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‘Is there a problem?’ Samuele sounded impatient. She noticed he had got changed on the flight and the black jeans that greedily clung to his muscular thighs seemed a very valid reason not to sit beside him. God knew when he’d found the time to swap clothes, but then it seemed to Maya that he did everything at a million miles an hour. He was not, she decided, the sort of person to take time out to appreciate a sunset or a view. Did he ever actually relax?

‘I was wondering if we’d see much of Florence. I’ve never been there but I understand it’s very beautiful.’

‘Another day I’ll give you a guided tour.’

‘Oh, I didn’t mean—’

‘Get in, Maya.’

She got in rather than make a fuss and any concerns she had about making stilted conversation were unnecessary because they were barely outside the city limits when she fell asleep.

When she woke, confused, her head propped against the padded headrest, a blanket from the back seat thrown over her, she was too muzzy-headed to think about how it had got there. Samuele wasn’t in the car.

She rubbed her eyes, knowing that it was a given that her hair would look as though there were small animals living somewhere in the wild mass of curls. She took in her surroundings. The car was stationary and they were parked at the side of a narrow empty road where the trees lining the road ahead and behind had thinned to reveal what was the most incredible panoramic view she had ever seen in her life. She’d clearly been wrong: Samuele did stop to look at the view.

She gave the peacefully dozing baby in the back seat a quick glance before she unfastened her belt and exited the car. Her nostrils flaring at the pungent scent of pine and the wild thyme that released its sweet scent into the air, she picked a path across to where Samuele stood, his tall figure dark against the backdrop of a deep cerulean-blue sky.

‘Sorry I fell asleep...oh, my, it’s so beautiful.’ She sighed, her eyes drawn to the view that stretched out before them. Against the distant backdrop of the purple hills the undulating fields were a patchwork of colours, gold with wheat and green grazed by animals impossible to identify at this distance. The separate areas were defined by rows of statuesque pine and dotted with sculptural cypresses, and ribbons of water gleamed as they wound their way down the sloping hills that, to her uneducated eyes, seemed to be covered with the regimented neatness of vineyards.

For a long time she said nothing. ‘It’s almost...spiritual.’ The words emerged without any conscious thought and a moment later she gave an embarrassed little laugh and angled a look up at him. Samuele was no longer staring at the landscape, but looking at her, the expression on his face making her insides quiver.

‘That probably sounds stupid.’

‘Not at all. It’s taken some people a lifetime to see that, and some,’ he added heavily, ‘never do.’

He redirected his stare to the vista but there was a brooding quality to his stare now that hadn’t been there before.

‘When do we reach...your home?’

‘We have.’ He opened his hands wide to encompass the land that stretched out before them. ‘We have actually been on the estate for the past twenty minutes, and the village is about five minutes back there. You’ll be able to see the house once we come out on the other side of that copse.’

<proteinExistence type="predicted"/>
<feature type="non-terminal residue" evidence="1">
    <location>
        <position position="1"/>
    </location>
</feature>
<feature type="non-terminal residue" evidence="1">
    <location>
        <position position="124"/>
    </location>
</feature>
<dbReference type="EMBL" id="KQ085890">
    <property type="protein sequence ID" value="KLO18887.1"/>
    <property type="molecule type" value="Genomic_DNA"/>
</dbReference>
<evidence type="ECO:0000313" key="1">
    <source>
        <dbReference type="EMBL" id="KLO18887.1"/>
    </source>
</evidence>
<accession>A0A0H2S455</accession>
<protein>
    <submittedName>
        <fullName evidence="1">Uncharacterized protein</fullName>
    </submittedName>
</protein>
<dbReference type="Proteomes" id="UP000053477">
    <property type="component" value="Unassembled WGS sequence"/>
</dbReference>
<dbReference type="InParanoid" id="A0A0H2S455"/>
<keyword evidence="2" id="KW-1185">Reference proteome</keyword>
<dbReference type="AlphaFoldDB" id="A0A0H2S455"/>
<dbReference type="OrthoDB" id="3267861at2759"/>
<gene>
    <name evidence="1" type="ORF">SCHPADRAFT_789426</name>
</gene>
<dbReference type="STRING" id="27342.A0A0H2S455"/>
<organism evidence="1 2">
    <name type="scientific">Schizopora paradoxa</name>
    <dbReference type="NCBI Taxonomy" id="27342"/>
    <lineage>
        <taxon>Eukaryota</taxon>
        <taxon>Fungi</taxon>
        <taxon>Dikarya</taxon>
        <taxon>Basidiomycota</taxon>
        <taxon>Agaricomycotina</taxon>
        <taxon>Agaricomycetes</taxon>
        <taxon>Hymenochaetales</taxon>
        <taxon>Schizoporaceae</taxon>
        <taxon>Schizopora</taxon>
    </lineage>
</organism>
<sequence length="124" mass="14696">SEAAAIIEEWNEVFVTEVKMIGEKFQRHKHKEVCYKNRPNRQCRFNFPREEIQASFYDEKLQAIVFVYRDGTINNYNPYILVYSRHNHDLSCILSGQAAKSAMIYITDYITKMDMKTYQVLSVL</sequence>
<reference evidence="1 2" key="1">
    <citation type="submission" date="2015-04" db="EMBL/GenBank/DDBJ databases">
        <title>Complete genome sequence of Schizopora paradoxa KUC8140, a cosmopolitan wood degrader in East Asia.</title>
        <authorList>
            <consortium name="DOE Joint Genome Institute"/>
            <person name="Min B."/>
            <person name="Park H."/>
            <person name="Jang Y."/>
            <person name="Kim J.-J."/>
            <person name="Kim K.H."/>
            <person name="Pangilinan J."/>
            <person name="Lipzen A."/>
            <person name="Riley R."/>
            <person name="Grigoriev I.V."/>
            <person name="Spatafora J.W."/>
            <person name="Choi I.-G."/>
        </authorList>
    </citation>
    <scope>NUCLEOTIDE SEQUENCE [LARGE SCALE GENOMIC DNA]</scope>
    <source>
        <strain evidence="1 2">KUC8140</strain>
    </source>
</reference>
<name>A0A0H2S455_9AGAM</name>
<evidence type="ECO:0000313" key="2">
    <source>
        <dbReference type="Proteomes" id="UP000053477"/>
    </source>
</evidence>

‘I had no idea that it was so...vast,’ she admitted, making some serious adjustments to her preconceptions of the Agosti heritage. ‘You own an entire village?’

‘My family has cared for this land for years and it has cared for us...and many others in return. Until recently.’

‘Recently?’ she probed warily, wondering if he was alluding to his brother’s death.

‘My father stripped everything of value he could and sold off the rest to keep hiswifein private jets and fuel her main hobby which was—and presumably still is—gambling,’ Samuele said heavily. ‘She went into rehab after my father’s death, where she met her new husband; in a twist of irony, he owns a string of hotel casinos.’

‘When you said his wife, was she not your mother?’

‘My mother is dead. My father’s second wife was Cristiano’s mother. I remember that she adored him as a baby but as soon as he passed the cute baby stage she treated him pretty much like an out-of-date handbag.’

The calming effect of the beauty of the land he loved so much, the land that would never hurt him, evaporated as he dwelt on the destructive emotion his father had called love. Even at the end, when he’d known that the woman he’d worshipped was having affair after affair, he’d still defended her to his eldest son. And then, to Samuele’s despair, exactly the same fate had befallen Cristiano.

‘She didn’t consider she had an addiction problem so my father didn’t either. His duty to the land, his tenants, his family...he sacrificed them all for this insanity of selfishness, which went disguised as love.’

The delivery was flat and even but despite, or maybe because of, his measured neutrality Maya could feel the emotions throbbing in every syllable.

‘But the land—you said this is yours now...?’

‘I started buying it back anonymously as soon as I could afford to, and now it is almost back to what it once was.’ He still had hopes of tracking down the last few elusive classical sculptures that would complete the art collection that had rivalled many museums.

‘Wow, that couldn’t have been cheap...’ She flushed as his eyes swivelled her way. ‘Sorry, I didn’t mean to sound nosy.’

‘Yes, it wasn’,cara.’

To her relief he seemed amused, not offended.

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